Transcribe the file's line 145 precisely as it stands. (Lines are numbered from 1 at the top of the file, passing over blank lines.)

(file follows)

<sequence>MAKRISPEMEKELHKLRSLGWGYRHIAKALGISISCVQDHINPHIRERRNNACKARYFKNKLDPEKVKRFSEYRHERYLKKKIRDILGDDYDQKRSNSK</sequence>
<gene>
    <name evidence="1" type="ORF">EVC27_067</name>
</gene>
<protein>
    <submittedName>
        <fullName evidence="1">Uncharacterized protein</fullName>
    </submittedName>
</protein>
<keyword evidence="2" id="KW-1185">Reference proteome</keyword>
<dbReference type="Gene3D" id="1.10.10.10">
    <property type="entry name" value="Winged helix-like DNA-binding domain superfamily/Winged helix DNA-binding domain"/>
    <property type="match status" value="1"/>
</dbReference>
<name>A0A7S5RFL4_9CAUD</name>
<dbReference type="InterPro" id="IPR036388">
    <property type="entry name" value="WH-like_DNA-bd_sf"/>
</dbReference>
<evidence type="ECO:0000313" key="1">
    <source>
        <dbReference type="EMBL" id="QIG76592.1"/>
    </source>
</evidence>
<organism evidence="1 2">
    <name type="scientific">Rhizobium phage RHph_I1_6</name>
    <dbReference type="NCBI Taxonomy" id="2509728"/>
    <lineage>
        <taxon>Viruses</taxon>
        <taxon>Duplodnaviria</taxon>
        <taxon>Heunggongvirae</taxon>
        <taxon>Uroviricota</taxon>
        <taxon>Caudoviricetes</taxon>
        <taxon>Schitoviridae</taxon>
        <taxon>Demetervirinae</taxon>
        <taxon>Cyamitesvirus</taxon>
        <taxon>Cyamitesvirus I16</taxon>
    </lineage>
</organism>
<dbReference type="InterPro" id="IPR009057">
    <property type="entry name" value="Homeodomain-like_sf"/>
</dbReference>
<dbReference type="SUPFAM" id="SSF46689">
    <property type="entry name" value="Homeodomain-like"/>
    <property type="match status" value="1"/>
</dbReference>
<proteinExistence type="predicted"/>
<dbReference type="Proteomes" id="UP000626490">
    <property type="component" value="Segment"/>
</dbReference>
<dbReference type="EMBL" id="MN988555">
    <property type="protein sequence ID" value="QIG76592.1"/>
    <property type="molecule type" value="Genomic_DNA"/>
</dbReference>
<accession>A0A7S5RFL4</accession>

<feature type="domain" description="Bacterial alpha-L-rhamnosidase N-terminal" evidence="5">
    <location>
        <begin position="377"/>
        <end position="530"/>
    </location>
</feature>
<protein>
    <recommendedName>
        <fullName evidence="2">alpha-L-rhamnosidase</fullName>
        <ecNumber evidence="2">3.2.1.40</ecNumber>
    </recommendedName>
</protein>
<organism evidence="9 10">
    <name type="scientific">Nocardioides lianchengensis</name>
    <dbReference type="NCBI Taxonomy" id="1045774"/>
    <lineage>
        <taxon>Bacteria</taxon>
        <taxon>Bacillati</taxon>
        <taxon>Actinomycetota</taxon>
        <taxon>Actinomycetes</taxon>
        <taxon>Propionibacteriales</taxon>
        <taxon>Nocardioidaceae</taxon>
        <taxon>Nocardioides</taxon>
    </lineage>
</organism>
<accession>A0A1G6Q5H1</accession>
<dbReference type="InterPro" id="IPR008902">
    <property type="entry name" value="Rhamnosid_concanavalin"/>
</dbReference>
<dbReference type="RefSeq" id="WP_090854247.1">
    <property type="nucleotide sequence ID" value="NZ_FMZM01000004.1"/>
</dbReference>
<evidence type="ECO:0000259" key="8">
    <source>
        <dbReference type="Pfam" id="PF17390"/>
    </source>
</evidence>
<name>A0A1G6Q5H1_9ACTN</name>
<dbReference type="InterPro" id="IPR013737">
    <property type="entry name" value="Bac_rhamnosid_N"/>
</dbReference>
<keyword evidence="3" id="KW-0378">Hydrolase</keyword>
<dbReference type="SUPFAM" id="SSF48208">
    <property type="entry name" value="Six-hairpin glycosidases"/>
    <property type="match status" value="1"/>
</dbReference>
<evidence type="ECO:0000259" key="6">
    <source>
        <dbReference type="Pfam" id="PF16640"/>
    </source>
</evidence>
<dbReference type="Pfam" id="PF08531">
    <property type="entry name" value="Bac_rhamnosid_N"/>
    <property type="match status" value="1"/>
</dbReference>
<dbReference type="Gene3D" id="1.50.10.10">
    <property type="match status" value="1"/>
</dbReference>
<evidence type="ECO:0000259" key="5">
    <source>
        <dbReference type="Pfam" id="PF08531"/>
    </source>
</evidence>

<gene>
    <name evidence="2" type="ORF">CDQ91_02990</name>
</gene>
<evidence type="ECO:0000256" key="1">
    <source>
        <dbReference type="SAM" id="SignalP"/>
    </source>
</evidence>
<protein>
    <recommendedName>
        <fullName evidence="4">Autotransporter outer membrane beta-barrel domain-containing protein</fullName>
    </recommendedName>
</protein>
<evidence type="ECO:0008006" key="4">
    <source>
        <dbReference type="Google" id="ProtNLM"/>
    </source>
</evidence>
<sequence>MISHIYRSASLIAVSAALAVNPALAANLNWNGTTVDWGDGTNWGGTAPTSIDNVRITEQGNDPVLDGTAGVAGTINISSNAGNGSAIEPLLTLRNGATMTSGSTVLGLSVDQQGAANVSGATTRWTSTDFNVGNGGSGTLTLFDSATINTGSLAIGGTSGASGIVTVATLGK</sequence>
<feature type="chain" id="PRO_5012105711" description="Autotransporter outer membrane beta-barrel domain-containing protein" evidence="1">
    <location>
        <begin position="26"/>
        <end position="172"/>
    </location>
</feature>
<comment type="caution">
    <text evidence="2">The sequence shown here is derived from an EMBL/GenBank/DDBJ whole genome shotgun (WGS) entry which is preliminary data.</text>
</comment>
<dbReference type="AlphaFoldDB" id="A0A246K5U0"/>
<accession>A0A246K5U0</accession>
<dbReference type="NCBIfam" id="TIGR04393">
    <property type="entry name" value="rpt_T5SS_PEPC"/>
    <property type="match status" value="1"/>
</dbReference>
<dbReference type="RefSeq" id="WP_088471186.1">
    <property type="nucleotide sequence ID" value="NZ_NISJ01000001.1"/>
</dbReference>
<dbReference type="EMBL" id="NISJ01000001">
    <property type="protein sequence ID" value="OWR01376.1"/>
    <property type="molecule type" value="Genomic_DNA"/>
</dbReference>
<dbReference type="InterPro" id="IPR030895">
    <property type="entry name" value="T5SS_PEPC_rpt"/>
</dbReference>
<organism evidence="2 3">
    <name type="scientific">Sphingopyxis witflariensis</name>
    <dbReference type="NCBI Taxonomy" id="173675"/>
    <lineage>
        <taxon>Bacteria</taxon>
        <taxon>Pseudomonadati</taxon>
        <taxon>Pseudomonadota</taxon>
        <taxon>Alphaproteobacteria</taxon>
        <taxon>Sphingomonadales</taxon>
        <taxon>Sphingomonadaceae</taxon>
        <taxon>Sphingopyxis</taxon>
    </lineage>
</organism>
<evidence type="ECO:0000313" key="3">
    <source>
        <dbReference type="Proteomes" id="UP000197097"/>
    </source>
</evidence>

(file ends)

</comment>